Brand Credibility - Customers in a hurry would never even consider losing their time checking less credible sources, or even legitimate sources that only look unreliable. You may have what it takes to provide the quality your customer expects, but you might have a problem communicating this to them. Brand credibility is the attempt to showcase product quality in virtually everything that has anything to do with it – from the outside looks, shape, colors, packaging, delivery, feedback.
Layer #3: Orientation
After establishing yourself as a reliable and trusty provider, Karen is now browsing your wares, enticed, and curious at what you have to offer. The first few seconds of impression tips the scales one way or the other. So much power and meaning packed within a split-second. It’s almost hard to justify the effort put into such a bizarre-sounding idea - investing in a negligible amount of customers’ attention. The first few seconds spent with a new brand are unlike any other later seconds, minutes, or months. Colossal attempts towards getting a good first impression seem to justify all other invested efforts.
Cognitive alleviation for the client
Standard psychological methods show that people are running checks on their actions in a perpetual manner. Mental trouble for the client is reserved for executive decisions only. The rest of their journey must be as pleasant as sailing in calm waters. This viewpoint dragged down to the reality of a person’s mind when they navigate through a website. They ask questions like, “Where should I click next.” Answering such questions for them is what successful providers do.
In eCommerce, “being there for the customer” increases in importance time fold. When an online user is unsure what to do next, regardless of whether they even have a choice ready, they tend to frustrate. And when people are discouraged during a mid-action, they blame themselves for it. Sure, they bumped into your buggy web form, but it was they who decided to use it. Examples such as these have made shop owners well aware of the substantial benefits of a customer-centric business approach.
Welcome to my showroom
Let’s see what Karen decides to do next. She has seen your presentation and is ready to check what else is there to see. What else is there to do to make her stay more hassle-free? Why not even enjoyable?
Multiple Access Points – before Karen purchases anything or browsers a few pages, we can’t claim with certainty what her ideal search phrase was that led her to our page. Maybe she typed the site’s URL directly because it is one that’s easy to remember. The less trouble along the way to the favorite merchandise, the better.
Search Compatibility – It’s no secret that search terms’ accuracy matters a lot for shoppers. Your eCommerce site should include a search field, and what’s more, it should facilitate spelling mistakes. Search engines have taught people to trust the autocorrect aid during the initial search, and they translate this habit to shop’s inbuild search pages. Your search functionality better supports incorrect spelling suggestions, or you will lose all the people who are used to being corrected by smart AI.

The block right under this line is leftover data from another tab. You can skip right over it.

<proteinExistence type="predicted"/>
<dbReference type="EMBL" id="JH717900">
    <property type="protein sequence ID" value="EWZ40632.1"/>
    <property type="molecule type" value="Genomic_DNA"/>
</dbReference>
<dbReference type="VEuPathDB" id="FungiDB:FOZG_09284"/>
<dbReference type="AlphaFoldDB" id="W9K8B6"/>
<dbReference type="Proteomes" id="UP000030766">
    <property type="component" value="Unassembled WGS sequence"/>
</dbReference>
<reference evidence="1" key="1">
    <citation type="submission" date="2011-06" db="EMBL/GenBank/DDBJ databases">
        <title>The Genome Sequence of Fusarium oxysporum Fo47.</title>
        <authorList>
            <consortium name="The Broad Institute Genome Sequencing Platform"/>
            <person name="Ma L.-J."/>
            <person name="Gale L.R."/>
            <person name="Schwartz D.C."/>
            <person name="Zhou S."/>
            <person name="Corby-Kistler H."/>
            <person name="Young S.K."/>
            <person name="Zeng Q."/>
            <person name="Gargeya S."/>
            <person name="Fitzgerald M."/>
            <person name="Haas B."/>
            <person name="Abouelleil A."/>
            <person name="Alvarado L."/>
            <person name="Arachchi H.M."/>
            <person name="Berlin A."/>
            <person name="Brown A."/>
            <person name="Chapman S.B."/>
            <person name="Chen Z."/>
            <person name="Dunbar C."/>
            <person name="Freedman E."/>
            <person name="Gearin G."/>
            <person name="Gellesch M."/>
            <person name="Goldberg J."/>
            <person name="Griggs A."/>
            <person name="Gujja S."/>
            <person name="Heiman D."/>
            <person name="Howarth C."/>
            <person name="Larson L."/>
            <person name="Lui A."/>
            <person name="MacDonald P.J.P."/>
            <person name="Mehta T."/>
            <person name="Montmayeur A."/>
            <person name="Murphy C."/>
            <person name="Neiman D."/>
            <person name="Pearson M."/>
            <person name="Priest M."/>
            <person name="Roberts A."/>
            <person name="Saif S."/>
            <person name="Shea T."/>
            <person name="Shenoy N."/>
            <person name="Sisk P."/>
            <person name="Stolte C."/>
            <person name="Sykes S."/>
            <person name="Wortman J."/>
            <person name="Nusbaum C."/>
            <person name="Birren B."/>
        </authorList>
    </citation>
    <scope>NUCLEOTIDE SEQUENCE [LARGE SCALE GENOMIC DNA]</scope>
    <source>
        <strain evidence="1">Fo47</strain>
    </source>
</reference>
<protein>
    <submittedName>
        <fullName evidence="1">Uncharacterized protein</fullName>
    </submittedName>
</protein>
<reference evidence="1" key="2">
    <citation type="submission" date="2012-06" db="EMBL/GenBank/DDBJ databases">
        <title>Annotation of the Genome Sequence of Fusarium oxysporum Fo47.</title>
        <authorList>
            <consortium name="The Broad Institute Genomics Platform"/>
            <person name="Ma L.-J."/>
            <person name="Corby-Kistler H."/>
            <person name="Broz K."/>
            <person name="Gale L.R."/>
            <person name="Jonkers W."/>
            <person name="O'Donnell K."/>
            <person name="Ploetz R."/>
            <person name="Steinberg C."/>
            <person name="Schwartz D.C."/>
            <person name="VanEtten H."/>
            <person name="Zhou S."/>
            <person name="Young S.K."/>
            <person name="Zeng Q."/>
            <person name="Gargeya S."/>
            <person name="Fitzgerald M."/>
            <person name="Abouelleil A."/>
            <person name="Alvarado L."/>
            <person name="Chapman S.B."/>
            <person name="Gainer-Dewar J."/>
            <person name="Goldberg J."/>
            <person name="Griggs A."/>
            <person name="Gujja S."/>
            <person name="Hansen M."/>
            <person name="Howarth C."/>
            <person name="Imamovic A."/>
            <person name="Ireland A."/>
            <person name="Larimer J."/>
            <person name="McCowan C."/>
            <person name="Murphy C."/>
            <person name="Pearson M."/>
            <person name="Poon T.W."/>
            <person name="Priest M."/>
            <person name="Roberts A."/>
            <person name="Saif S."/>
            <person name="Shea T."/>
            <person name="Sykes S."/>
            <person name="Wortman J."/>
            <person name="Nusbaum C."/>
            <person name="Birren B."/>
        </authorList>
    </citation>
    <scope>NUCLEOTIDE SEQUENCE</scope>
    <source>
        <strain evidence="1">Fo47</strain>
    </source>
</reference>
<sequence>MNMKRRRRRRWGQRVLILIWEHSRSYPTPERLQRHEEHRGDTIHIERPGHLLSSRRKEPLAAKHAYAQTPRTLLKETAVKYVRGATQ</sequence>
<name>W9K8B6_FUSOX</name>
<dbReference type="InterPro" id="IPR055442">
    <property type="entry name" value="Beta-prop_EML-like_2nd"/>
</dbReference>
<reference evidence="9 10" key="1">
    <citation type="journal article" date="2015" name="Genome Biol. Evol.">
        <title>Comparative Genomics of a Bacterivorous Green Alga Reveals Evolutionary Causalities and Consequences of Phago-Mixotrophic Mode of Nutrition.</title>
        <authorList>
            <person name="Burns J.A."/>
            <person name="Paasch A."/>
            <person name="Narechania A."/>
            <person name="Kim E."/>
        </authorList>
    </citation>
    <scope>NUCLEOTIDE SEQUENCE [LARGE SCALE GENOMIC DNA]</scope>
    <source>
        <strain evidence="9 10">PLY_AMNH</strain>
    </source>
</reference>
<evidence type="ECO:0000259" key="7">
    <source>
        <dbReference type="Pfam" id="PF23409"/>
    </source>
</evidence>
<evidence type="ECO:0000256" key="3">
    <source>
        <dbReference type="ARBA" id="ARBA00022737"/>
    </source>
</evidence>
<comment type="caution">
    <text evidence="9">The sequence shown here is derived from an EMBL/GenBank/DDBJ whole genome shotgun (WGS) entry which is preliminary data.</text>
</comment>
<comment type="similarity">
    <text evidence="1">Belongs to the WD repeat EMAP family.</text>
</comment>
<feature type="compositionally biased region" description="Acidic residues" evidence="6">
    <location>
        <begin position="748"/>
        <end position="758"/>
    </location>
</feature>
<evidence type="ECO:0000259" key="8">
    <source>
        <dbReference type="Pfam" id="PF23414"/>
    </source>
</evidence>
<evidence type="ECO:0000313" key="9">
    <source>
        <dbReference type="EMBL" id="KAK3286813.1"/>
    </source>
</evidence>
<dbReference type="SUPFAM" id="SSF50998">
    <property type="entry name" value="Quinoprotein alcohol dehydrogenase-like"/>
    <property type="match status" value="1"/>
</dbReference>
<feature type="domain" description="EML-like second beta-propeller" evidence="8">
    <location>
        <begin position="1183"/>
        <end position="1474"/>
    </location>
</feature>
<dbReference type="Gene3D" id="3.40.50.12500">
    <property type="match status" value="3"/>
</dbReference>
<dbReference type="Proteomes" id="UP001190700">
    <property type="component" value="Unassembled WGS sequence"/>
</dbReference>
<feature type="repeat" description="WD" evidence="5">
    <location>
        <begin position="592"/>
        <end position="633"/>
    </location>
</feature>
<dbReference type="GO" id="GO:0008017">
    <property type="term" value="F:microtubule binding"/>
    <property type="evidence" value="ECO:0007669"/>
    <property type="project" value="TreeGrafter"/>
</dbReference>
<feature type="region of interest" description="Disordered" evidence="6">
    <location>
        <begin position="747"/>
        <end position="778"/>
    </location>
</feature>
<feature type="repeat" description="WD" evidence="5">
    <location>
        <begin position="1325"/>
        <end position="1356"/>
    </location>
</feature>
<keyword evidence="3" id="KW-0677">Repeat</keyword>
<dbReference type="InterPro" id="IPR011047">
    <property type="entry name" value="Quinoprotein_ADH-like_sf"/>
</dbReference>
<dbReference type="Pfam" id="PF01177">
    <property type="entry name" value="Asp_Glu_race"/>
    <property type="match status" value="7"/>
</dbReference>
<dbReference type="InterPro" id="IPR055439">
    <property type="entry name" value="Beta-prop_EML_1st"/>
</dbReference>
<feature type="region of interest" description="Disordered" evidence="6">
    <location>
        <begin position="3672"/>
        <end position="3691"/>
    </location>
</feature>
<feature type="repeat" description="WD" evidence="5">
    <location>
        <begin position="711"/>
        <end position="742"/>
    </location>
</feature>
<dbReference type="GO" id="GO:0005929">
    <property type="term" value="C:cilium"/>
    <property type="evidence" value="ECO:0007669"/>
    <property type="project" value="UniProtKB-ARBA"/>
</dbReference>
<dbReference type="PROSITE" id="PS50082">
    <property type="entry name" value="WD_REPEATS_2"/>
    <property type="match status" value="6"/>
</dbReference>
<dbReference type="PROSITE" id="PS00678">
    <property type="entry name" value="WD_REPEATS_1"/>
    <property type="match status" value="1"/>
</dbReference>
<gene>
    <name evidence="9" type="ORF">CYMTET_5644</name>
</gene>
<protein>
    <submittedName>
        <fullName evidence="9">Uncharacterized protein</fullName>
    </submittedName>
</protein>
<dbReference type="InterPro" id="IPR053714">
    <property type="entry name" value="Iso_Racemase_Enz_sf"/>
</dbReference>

Web Usability – Karen may like what she sees, but the way she reaches whatever catches her attention has to be done with the least possible mouse clicks, button presses, screen scrolls, or time spend thinking between all these micro-actions. A smooth customer’s journey is one that minimizes the effort and the pathway to the desired end-point. Good website usability is paramount to everything positively related to customer interactions. For example, a clean interface is an example of excellent usability logistics, where the shortest path to the point of interest is the best path.
Speaking My Language – the customer may not use or understand the same terms or expressions you, as a professional provider, are used to using and are very familiar with. This is where persona profiles come in handy. By making an accurate representation of the actual person browsing your product pages, you can not only improve experiences but also predict actions with negative consequences and eradicate them before they expand and cause any real problem.
Layer #4: Stimulation
Several examples of past research on human behavior clearly show that people are not the rational creatures they usually claim to be. The part of our human brain in charge of high-level decision-making is relatively new in development. As intelligent creatures who consider themselves masters of their destiny, we humans are mostly deceived by our power to control our thoughts, for example.
Recent insights about our brain and how it works suggest that we make most of our decisions subconsciously. Older parts of our brain, refer to as some as the primal brain, are quick to act in contrast, our neocortex likes to take time and assess the situation, but it is not always given that precious opportunity. Our rational thoughts are surpassed in time by our primal reactions.
Whether it’s about the conclusion of short-term or long-term decisions, we might not notice it, but feelings overpower reason most of the time. Humans prefer to rely on logic when constructing the world around them and how it works. However, their impact on this world, their input, is rooted in something that’s has a lot to do with who we are – emotions.